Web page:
A coalition of environmental groups says several hundred critically-endangered orangutans in a protected area of western Indonesia could be killed off by the end of the year if land clearing is not stopped immediately.
The warning, issued Wednesday in Jakarta, says satellite imagery shows forest fires in the 13,000-hectare Tripa swamp already forcing the powerful apes to the fringes of remaining forest area.
Environmentalist Graham Usher said just more than 12,000 hectares remain of the original 60,000-hectare Tripa peat swamp and forest in Aceh province. The rest, he said, has been divided up and degraded as palm oil companies drain the swamp land. He said a single prolonged dry spell - a normal occurrence in the region - will quite likely destroy the remaining forest and everything in it, including sun bears, tigers and other protected species within months.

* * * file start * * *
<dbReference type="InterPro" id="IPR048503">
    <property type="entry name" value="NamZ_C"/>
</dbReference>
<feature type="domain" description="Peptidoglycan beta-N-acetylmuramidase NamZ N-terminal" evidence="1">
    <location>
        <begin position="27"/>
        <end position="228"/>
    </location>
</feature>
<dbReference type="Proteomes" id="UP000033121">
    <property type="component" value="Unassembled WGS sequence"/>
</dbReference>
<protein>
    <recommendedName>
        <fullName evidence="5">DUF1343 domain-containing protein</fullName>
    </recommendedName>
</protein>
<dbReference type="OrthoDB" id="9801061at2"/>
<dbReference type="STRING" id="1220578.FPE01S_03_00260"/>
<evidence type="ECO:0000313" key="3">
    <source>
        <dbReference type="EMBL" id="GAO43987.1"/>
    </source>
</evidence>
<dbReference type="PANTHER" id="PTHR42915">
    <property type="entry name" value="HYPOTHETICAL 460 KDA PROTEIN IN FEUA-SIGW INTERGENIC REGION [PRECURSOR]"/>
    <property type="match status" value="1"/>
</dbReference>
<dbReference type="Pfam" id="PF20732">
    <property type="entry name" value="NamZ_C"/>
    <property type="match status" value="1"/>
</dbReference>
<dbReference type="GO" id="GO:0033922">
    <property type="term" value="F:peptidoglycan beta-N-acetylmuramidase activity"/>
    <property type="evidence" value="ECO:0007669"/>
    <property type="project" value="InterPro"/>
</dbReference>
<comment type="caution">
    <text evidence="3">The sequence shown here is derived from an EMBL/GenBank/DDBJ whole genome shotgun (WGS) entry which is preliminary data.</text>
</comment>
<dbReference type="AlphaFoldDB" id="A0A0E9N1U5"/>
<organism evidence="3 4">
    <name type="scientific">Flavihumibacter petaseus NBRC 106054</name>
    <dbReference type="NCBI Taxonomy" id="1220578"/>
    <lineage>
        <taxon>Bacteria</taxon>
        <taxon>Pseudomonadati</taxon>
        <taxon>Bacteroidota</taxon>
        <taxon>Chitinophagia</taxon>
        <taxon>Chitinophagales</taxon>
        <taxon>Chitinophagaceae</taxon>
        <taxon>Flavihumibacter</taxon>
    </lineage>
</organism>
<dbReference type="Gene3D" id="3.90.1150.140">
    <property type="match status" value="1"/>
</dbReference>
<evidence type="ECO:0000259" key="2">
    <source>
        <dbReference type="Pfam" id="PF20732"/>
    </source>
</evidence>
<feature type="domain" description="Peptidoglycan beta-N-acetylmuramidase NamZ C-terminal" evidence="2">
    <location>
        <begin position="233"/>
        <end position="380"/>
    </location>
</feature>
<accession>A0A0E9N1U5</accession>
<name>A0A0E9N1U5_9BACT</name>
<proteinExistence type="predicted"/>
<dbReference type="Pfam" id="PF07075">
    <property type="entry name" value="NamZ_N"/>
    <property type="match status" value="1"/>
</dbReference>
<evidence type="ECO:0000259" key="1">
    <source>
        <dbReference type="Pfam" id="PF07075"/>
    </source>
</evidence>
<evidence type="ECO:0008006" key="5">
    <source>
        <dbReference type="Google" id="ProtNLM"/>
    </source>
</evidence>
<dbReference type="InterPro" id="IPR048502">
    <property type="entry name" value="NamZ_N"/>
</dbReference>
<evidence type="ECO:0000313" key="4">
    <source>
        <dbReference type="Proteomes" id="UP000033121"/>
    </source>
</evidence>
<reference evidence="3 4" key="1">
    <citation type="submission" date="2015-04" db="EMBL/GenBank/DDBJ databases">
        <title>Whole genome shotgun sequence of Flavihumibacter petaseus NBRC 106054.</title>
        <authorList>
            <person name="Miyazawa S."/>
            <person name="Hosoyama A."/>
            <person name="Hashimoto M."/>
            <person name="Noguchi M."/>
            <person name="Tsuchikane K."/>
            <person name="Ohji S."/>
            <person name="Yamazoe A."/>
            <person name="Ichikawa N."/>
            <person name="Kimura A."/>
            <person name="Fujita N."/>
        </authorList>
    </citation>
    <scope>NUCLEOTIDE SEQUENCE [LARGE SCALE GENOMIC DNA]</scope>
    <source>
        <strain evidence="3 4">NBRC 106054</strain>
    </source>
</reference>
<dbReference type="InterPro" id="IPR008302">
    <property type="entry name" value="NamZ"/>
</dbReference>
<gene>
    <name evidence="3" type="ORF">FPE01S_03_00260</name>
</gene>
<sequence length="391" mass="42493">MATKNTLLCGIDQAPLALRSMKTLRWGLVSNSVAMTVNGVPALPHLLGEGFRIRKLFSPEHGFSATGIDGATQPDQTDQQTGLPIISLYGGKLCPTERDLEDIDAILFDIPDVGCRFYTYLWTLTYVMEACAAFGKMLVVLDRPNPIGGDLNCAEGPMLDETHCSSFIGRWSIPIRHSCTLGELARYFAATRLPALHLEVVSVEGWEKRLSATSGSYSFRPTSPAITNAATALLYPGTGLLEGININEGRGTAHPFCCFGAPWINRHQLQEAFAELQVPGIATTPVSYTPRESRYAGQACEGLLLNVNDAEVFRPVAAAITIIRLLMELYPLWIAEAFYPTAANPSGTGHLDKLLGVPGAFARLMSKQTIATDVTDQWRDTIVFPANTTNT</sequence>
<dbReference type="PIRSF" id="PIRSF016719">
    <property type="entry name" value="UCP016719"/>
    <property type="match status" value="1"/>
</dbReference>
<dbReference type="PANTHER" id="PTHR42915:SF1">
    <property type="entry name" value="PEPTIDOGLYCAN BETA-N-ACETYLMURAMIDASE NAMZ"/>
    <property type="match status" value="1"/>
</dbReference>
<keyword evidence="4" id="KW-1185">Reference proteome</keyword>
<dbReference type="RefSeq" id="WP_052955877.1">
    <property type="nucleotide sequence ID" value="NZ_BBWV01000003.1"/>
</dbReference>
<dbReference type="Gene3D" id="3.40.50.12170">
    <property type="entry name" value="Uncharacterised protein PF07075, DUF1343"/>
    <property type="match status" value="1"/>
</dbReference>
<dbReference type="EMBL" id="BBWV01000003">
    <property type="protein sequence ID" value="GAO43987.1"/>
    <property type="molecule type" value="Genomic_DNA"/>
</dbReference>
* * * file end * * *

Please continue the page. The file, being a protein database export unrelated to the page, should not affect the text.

Analysts say the palm oil industry has grown to make Indonesia the world's top producer and exporter of the edible oil, a key ingredient in goods ranging from cooking oil to biodiesel, peanut butter, soap, biscuits and animal feed.
Last year, the United States forgave more than $30 million in Indonesian debt in return for stepped up forest conservation on Indonesia's Borneo island.
That agreement is monitored by the World Wildlife Fund, which said Indonesia ranks fourth in the world in terms of total carbon emissions. Scientists also said the Southeast Asian archipelago accounts for more than 14 percent of global deforestation - much of it driven by demands from palm oil producers seeking to plant trees.
Some information for this report was provided by AP, AFP and Reuters.